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Posts Tagged ‘immunotherapy

Science Policy Around the Web – July 21, 2017

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By: Rachel F Smallwood, PhD

Source: pixabay

Cancer

Engineered Cell Therapy for Cancer Gets Thumbs Up from FDA Advisers

A panel of advisers has recommended that the FDA approve chimeric antigen receptor T-cell (CAR-T) therapy for treatment of acute B-cell lymphoblastomic leukemia. The committee unanimously agreed that the risk to benefit ratio was favorable enough to proceed with approval of the drug (tisagenlecleucel), manufactured by Novartis. CAR-T therapy utilizes a patient’s own immune cells to find and attack cancer cells. In a recent trial in humans, 82.5% of patients went into remission following treatment with the drug; there have also been promising results from its use in glioblastoma treatment. The treatment would specifically be for pediatric and young adult patients who did not respond well to initial treatments or who relapsed from being in remission.

Despite have strong positive effects, there are potential risks posed by CAR-T therapy. In the study mentioned above, almost half of the patients experienced an inflammatory reaction called cytokine release syndrome. Although all of those cases were treatable, the condition can be life-threatening. Novartis also reported neurological problems. Other CAR-T trials have had several deaths due to brain swelling, but those were in adult populations and were some differences in the therapies.

The FDA often does take the recommendations of its advisers, but there is much to consider in this decision. It would essentially be approving a living drug that is individualized to each patient; the patients’ own blood cells are sent to a manufacturing center, where they are genetically engineered to target leukemia cells. The cell population is then allowed to proliferate, and the entire process takes around twenty-two days. This process presents a quality assurance and control problem to the FDA. However, the target population typically has a poor prognosis and very few options, so the panel considers the potential for increased survival and quality of life to be worth the risks. (Heidi Ledford, Nature News)

Stem-Cell Therapy

Unapproved Stem-Cell Treatments Touted on Federal Database Clinicaltrials.Gov

ClinicalTrials.gov is an online database, curated by the National Library of Medicine and the National Institutes of Health, that logs clinical studies occurring around the country and allows them to be searched by patients, family members, healthcare providers, and researchers. The information on the site is provided by the researchers or sponsors of the individual studies themselves. It allows patients and healthy people to become aware of opportunities to participate in medical research. These studies involve a wide range of treatments, including drugs, devices, behavioral therapies, and procedures.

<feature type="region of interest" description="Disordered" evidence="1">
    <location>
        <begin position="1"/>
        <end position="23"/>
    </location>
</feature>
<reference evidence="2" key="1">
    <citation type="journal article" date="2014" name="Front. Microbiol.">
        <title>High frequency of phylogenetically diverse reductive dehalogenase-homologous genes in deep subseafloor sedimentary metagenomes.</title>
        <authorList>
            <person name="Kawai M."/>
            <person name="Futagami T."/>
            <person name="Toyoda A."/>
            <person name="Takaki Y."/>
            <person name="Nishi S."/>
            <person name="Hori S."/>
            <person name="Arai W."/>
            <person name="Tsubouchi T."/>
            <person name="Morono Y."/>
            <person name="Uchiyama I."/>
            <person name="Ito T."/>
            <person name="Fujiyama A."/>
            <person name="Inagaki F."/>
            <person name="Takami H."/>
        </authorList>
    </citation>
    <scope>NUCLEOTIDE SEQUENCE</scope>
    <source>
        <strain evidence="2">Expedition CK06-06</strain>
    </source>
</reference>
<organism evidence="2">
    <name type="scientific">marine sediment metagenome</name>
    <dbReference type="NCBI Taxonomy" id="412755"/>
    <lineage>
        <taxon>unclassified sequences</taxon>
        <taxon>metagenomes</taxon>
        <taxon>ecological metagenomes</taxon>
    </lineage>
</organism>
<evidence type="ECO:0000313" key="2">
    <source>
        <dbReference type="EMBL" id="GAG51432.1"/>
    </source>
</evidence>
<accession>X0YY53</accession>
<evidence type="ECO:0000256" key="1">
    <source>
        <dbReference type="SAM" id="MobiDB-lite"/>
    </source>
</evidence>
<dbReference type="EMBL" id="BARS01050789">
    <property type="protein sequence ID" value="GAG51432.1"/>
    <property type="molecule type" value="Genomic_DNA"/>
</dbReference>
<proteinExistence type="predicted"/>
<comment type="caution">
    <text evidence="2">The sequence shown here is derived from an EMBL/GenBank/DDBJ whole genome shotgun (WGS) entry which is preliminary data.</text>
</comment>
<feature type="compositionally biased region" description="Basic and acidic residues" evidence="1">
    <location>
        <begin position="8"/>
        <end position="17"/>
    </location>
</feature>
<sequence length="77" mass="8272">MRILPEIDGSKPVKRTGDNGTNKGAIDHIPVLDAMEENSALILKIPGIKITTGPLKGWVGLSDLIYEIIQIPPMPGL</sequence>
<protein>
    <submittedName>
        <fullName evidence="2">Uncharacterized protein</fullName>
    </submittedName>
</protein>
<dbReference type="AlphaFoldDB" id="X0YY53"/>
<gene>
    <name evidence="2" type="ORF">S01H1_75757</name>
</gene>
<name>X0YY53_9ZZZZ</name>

A recent study found that the database is being abused by clinics advertising for stem cell trials. These trials target individuals looking for treatment for a variety of conditions, and all of them charge for participation. There are very few FDA-approved stem cell therapies, and most clinics that utilize stem cell therapies assert that they do not need FDA approval since they are practicing medicine and do not substantially alter the stem cells (although that is disputed).  Since the researchers themselves indicate in the database whether they need FDA approval, there is little oversight to ensure these studies are correctly representing the risks and benefits of their treatment.

Although a disclaimer was added this spring that informs visitors that the presence of a trial in the database does not indicate government endorsement of it, many people do not realize that they could potentially be participating in a for-profit procedure that does not have the proper oversight to ensure patient safety. In one such case, three women were blinded who paid to receive stem cell therapy for macular degeneration. Most legitimate research studies will not require payment for participation, although travel and lodging costs associated with participation may be incurred.

While many patients may receive treatment at one of these clinics without an adverse event or even with a positive result, critics of these types of clinics are calling for regulation of entries into the ClinicalTrials.gov system. They assert that a federal resource for medical research should not be used to advertise for for-profit clinics that are utilizing therapies that have not been studied or reviewed for safety and efficacy. (Laurie McGinley, Washington Post)

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Written by sciencepolicyforall

July 21, 2017 at 10:08 am

Science Policy Around the Web – June 16, 2016

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By: Ian McWilliams, Ph.D.

Kris Krüg via Photo Pin cc

Climate Change

Underground injections turn carbon dioxide to stone

In the race to stop or reverse global warming, scientists in Iceland have discovered a method that could trap the greenhouse gas carbon dioxide (CO2) underground by turning the gas into stone. Researchers found that injecting CO2 into volcanic rock leads to the formation of carbonate minerals. Though the project, termed CarbFix, is still in development it could have important implications for climate change and for incentivizing clean energy policies.